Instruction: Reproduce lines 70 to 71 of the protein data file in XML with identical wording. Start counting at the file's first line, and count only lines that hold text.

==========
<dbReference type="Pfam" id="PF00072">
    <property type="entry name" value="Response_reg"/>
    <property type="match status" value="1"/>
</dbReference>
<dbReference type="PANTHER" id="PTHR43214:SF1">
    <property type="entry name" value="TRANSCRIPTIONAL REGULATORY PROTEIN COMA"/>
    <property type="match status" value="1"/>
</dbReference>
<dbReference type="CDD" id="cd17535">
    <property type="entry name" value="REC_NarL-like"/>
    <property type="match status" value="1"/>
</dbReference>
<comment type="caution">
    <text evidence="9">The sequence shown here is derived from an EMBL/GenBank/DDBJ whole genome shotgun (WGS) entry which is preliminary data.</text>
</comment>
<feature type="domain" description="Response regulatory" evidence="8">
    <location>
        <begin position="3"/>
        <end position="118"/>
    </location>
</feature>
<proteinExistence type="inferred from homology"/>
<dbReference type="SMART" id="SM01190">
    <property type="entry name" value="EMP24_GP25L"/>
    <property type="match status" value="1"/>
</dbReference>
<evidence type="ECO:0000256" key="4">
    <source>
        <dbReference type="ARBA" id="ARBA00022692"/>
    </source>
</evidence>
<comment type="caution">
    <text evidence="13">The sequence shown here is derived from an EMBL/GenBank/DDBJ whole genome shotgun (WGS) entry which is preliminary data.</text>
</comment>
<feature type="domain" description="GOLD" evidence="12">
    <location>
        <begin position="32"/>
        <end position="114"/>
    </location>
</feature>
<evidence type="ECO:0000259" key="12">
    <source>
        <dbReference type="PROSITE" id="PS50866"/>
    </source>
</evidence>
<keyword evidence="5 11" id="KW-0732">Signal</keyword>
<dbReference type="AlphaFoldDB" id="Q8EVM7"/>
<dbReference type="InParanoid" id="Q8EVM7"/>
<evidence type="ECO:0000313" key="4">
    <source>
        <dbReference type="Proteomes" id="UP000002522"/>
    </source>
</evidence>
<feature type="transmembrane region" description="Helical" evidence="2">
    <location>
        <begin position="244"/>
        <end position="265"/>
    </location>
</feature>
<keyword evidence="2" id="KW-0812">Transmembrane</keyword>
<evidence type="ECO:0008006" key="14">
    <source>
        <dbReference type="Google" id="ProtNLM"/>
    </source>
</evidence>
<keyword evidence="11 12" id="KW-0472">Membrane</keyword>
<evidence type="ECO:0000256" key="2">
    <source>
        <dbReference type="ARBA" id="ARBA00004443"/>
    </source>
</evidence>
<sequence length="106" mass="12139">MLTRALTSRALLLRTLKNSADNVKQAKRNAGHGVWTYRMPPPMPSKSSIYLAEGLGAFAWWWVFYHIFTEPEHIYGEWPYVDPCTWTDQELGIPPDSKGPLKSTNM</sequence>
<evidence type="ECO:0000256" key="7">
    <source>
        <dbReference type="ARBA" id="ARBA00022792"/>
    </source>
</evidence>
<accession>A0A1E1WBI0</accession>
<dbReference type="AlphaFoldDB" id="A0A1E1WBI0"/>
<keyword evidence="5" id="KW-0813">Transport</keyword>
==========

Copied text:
    </source>
</evidence>